The developed computer approach for clustering of variable sets of sites can be applied to a wide range of problems of assessing functional elements in the genome. In addition to TF binding the sites may include areas of low text complexity, tandem repeats, and CpG islands [48]. Analysis of functional clusters makes it possible to statistically describe enhancers, annotate genomes, in cases where experimental information is not available. Integration of experimental genomic information, Big Data, in general, represents an important problem in bioinformatics, requiring the integration of existing software tools and approaches [4951]. The presented statistical analysis of clusters of binding sites in plant genomes helps in solving the problem, developing approaches to the study of the evolutionary origin of enhancers and gene networks [52, 53]. The exact positioning of sites in the clusters is affected by both nucleosome packing [54] and spatial restrictions on the sequence length in topologically associated domain, where protein transcription factors interact with DNA [17], thus arranging the binding sites by complex rules yet to be revealed.

For the considered plant genomes, analysis of an expanded set of binding sites for transcription factors confirmed a broad joint clustering of binding sites for transcription factors of the GATA family, that is, the factors characterized by their ability to bind to the GATA DNA sequence. Contrary to expectations, the LFY factor weakly correlates with the other factors studied.

In general, the proposed statistical estimates allow identifying non-random clusters of TF binding sites in plant genomes. The distribution of site clusters by size shows the general patterns of the clusters site formation in eukaryotic genomes. Such gene regulatory regions in the plant genome should be further investigated by experimental methods to identify cooperative interactions, to determine the functional role of the TF binding clusters, including response of the plant to stress conditions [55].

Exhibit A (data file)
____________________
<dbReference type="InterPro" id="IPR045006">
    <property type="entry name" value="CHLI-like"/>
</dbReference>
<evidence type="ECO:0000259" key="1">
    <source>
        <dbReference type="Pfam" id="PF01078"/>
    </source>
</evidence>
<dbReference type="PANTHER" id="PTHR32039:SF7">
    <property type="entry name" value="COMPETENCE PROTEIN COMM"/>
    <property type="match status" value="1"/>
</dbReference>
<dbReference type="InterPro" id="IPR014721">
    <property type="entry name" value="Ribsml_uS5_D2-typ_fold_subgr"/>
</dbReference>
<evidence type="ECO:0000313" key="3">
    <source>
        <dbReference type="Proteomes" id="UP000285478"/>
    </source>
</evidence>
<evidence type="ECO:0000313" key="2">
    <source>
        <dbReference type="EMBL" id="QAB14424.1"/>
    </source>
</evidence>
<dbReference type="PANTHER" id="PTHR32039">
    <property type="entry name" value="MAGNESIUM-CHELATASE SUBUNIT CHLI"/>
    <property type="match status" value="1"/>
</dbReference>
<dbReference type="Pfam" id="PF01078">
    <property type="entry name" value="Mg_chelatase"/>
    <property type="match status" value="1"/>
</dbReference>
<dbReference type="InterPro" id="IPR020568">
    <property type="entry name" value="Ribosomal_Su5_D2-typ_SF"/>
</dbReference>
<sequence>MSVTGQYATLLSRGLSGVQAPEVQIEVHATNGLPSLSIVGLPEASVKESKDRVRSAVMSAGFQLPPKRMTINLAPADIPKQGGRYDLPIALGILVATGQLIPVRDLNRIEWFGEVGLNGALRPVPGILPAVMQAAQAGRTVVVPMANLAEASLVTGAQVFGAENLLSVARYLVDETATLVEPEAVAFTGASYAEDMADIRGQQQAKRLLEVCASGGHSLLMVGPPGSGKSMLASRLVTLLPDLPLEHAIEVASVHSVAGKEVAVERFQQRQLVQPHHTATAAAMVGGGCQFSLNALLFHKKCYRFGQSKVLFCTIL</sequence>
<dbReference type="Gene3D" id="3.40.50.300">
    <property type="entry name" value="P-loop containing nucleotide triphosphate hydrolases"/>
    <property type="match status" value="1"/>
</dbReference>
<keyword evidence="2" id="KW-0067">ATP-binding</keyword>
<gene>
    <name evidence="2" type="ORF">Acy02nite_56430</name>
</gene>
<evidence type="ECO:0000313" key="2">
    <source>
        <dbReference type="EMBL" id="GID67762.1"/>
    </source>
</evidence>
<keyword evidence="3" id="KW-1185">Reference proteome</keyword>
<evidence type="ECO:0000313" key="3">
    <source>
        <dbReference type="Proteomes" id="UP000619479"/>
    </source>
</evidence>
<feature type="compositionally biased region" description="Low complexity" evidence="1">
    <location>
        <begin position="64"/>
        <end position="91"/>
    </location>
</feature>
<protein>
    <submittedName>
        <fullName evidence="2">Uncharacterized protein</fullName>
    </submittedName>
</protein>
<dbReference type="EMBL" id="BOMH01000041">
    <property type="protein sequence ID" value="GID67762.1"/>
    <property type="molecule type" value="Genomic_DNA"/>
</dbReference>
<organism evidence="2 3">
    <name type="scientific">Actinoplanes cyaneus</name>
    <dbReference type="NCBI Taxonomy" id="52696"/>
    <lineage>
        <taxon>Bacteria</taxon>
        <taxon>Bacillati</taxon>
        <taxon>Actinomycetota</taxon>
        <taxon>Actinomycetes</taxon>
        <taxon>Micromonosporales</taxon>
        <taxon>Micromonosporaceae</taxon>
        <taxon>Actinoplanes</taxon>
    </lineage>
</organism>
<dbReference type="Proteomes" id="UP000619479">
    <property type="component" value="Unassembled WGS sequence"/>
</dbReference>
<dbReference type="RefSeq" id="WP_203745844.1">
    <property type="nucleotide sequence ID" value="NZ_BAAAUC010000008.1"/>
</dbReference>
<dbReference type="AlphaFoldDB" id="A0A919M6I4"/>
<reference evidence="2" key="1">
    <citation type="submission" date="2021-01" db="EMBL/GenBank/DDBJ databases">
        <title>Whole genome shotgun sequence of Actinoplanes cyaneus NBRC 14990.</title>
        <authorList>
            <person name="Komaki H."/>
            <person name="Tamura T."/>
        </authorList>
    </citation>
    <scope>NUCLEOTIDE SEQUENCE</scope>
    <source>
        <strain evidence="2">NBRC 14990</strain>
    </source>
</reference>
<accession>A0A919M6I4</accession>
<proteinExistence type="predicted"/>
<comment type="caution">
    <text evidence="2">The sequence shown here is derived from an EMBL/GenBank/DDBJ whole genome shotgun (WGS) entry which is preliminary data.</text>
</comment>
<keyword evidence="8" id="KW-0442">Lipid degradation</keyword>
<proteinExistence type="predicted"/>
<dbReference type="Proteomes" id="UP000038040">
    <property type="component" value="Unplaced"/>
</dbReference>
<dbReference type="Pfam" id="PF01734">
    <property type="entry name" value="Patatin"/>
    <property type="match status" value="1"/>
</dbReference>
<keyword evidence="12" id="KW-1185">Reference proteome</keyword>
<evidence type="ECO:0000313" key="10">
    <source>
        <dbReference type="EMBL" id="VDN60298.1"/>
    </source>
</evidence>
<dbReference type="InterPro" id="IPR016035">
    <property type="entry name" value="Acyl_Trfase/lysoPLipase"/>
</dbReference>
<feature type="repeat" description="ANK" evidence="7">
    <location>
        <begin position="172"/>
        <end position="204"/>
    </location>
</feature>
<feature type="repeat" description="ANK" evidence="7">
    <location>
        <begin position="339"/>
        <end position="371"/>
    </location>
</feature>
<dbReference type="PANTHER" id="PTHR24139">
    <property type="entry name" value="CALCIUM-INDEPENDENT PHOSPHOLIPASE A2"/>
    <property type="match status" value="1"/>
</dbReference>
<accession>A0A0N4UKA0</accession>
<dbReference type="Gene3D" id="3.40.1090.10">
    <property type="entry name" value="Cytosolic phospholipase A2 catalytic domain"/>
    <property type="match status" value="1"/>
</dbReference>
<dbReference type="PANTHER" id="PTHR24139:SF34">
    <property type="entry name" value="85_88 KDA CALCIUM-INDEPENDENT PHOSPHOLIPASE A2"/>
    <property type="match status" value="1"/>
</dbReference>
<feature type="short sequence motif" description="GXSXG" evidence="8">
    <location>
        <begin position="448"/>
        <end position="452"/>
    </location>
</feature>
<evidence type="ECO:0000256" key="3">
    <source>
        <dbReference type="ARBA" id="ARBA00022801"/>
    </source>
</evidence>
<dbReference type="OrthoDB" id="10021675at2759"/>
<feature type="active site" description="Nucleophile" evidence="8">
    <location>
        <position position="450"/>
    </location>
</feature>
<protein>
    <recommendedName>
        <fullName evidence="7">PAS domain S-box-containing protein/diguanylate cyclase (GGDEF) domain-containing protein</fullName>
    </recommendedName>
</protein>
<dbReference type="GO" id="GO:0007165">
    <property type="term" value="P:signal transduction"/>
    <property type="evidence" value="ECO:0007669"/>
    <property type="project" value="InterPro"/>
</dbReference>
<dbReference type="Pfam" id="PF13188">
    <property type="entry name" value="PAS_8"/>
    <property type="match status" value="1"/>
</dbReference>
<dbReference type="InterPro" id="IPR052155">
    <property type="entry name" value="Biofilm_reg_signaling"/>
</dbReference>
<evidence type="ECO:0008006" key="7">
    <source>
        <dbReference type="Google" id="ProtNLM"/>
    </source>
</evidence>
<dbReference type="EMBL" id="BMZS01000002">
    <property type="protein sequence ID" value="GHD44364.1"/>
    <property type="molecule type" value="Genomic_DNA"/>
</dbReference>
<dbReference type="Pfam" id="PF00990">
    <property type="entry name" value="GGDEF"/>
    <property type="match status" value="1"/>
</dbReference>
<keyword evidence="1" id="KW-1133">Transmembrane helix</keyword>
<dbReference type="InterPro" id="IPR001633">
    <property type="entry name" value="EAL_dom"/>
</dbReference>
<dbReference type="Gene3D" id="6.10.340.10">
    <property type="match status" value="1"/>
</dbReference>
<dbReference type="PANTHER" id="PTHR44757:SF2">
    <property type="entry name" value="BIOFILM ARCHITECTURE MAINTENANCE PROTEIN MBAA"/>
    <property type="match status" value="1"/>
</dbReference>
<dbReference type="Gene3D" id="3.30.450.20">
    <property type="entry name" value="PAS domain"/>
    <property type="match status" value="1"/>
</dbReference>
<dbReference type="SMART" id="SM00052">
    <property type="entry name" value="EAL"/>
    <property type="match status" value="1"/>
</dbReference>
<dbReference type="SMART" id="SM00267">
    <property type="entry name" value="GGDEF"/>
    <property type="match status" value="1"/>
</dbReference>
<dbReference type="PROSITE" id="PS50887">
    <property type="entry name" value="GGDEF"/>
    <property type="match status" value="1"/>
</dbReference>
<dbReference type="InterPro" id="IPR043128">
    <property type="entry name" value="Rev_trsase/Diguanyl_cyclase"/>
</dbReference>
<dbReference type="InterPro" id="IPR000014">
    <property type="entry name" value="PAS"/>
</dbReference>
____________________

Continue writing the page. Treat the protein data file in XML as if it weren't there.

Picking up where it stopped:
Corresponding author: Yuriy L. Orlov, Novosibirsk State University, 630090 Novosibirsk, Russia; Institute of Cytology and Genetics, Siberian Branch of the Russian Academy of Sciences, 630090 Novosibirsk, Russia; Agrarian and Technological Institute, Peoples’ Friendship University of Russia, 117198 Moscow, Russia; and The Digital Health Institute, I.M.Sechenov First Moscow State Medical University (Sechenov University), 119991 Moscow, Russia, E-mail:

Funding source: RUDN University Strategic Academic Leadership Program

Acknowledgments

The authors are grateful to A. E. Dresvyannikova, R. O. Babenko, V. A. Kononov for scientific discussion and assistance in this work.

  1. Author contribution: All authors have accepted responsibility for the entire content of this manuscript and approved its submission.

  2. Research funding: The publication has been prepared with the support of the RUDN University Strategic Academic Leadership Program (Recipients: YO, OD).

  3. Conflict of interest statement: Authors state no conflict of interest.

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Supplementary Material

The online version of this article offers supplementary material (https://doi.org/10.1515/jib-2020-0036).


Received: 2020-11-16
Accepted: 2021-11-25
Published Online: 2021-12-21

© 2021 Arthur I. Dergilev et al., published by De Gruyter, Berlin/Boston

This work is licensed under the Creative Commons Attribution 4.0 International License.